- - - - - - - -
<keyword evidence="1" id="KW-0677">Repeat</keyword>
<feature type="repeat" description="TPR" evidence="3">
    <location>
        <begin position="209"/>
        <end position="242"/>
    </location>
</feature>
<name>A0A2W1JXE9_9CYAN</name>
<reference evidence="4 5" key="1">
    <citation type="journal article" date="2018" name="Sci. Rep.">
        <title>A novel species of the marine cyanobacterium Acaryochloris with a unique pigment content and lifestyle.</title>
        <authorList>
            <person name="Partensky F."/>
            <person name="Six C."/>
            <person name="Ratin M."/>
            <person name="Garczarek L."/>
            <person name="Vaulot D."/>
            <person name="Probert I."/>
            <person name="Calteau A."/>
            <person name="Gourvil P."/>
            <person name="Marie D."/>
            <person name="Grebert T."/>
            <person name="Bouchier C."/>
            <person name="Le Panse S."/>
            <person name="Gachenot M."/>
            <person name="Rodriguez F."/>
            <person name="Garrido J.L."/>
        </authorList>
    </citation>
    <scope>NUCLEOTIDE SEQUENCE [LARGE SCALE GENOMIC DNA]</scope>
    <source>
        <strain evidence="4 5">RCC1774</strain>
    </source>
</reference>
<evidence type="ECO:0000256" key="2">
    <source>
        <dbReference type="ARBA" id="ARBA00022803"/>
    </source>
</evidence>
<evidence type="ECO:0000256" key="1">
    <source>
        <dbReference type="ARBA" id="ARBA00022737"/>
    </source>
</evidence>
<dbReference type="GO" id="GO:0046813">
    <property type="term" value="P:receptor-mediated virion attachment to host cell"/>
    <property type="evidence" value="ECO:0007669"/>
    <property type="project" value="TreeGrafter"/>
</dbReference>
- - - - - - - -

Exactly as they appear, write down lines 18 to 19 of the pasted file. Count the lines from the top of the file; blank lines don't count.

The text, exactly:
            <person name="Probert I."/>
            <person name="Calteau A."/>